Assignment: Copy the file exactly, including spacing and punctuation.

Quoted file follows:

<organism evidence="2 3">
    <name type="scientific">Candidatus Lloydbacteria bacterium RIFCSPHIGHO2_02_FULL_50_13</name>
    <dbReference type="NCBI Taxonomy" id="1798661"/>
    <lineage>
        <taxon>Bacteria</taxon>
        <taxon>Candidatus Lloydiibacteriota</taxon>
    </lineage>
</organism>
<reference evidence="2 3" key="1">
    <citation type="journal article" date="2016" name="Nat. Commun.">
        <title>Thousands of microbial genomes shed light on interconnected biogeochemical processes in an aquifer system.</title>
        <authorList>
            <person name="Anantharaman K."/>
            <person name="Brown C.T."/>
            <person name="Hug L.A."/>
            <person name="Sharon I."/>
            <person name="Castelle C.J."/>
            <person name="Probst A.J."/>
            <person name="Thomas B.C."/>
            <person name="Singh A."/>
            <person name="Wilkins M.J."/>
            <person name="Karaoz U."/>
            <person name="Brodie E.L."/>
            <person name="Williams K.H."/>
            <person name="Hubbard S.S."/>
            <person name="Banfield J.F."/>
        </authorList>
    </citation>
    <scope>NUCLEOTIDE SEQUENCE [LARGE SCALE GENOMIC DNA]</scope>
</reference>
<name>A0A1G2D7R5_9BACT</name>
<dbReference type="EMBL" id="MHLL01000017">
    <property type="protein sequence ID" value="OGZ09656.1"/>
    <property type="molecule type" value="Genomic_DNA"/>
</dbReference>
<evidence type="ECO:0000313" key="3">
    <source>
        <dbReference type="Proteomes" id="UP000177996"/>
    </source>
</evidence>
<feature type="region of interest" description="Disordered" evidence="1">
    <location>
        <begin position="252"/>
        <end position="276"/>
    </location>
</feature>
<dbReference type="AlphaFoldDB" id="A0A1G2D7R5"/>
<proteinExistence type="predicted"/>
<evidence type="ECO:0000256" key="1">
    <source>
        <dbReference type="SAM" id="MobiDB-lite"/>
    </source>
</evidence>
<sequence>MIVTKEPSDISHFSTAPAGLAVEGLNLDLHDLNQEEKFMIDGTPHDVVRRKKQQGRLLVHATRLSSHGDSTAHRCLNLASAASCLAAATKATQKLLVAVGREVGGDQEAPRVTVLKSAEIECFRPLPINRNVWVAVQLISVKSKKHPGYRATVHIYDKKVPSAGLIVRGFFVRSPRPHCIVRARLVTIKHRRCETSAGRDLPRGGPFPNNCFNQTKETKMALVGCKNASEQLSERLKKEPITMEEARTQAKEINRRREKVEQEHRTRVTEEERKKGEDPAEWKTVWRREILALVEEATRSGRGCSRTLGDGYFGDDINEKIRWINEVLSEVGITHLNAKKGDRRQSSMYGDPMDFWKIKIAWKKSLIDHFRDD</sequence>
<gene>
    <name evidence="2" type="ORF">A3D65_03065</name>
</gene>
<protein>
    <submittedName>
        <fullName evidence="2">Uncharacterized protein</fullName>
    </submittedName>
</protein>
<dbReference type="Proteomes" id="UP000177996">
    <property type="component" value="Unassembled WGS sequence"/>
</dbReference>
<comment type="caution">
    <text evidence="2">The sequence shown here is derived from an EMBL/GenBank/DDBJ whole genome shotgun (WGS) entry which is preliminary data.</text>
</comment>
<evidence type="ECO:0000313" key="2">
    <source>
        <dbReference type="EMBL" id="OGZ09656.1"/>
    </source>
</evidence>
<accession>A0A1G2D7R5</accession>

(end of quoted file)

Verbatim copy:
<organism evidence="2 3">
    <name type="scientific">Candidatus Lloydbacteria bacterium RIFCSPHIGHO2_02_FULL_50_13</name>
    <dbReference type="NCBI Taxonomy" id="1798661"/>
    <lineage>
        <taxon>Bacteria</taxon>
        <taxon>Candidatus Lloydiibacteriota</taxon>
    </lineage>
</organism>
<reference evidence="2 3" key="1">
    <citation type="journal article" date="2016" name="Nat. Commun.">
        <title>Thousands of microbial genomes shed light on interconnected biogeochemical processes in an aquifer system.</title>
        <authorList>
            <person name="Anantharaman K."/>
            <person name="Brown C.T."/>
            <person name="Hug L.A."/>
            <person name="Sharon I."/>
            <person name="Castelle C.J."/>
            <person name="Probst A.J."/>
            <person name="Thomas B.C."/>
            <person name="Singh A."/>
            <person name="Wilkins M.J."/>
            <person name="Karaoz U."/>
            <person name="Brodie E.L."/>
            <person name="Williams K.H."/>
            <person name="Hubbard S.S."/>
            <person name="Banfield J.F."/>
        </authorList>
    </citation>
    <scope>NUCLEOTIDE SEQUENCE [LARGE SCALE GENOMIC DNA]</scope>
</reference>
<name>A0A1G2D7R5_9BACT</name>
<dbReference type="EMBL" id="MHLL01000017">
    <property type="protein sequence ID" value="OGZ09656.1"/>
    <property type="molecule type" value="Genomic_DNA"/>
</dbReference>
<evidence type="ECO:0000313" key="3">
    <source>
        <dbReference type="Proteomes" id="UP000177996"/>
    </source>
</evidence>
<feature type="region of interest" description="Disordered" evidence="1">
    <location>
        <begin position="252"/>
        <end position="276"/>
    </location>
</feature>
<dbReference type="AlphaFoldDB" id="A0A1G2D7R5"/>
<proteinExistence type="predicted"/>
<evidence type="ECO:0000256" key="1">
    <source>
        <dbReference type="SAM" id="MobiDB-lite"/>
    </source>
</evidence>
<sequence>MIVTKEPSDISHFSTAPAGLAVEGLNLDLHDLNQEEKFMIDGTPHDVVRRKKQQGRLLVHATRLSSHGDSTAHRCLNLASAASCLAAATKATQKLLVAVGREVGGDQEAPRVTVLKSAEIECFRPLPINRNVWVAVQLISVKSKKHPGYRATVHIYDKKVPSAGLIVRGFFVRSPRPHCIVRARLVTIKHRRCETSAGRDLPRGGPFPNNCFNQTKETKMALVGCKNASEQLSERLKKEPITMEEARTQAKEINRRREKVEQEHRTRVTEEERKKGEDPAEWKTVWRREILALVEEATRSGRGCSRTLGDGYFGDDINEKIRWINEVLSEVGITHLNAKKGDRRQSSMYGDPMDFWKIKIAWKKSLIDHFRDD</sequence>
<gene>
    <name evidence="2" type="ORF">A3D65_03065</name>
</gene>
<protein>
    <submittedName>
        <fullName evidence="2">Uncharacterized protein</fullName>
    </submittedName>
</protein>
<dbReference type="Proteomes" id="UP000177996">
    <property type="component" value="Unassembled WGS sequence"/>
</dbReference>
<comment type="caution">
    <text evidence="2">The sequence shown here is derived from an EMBL/GenBank/DDBJ whole genome shotgun (WGS) entry which is preliminary data.</text>
</comment>
<evidence type="ECO:0000313" key="2">
    <source>
        <dbReference type="EMBL" id="OGZ09656.1"/>
    </source>
</evidence>
<accession>A0A1G2D7R5</accession>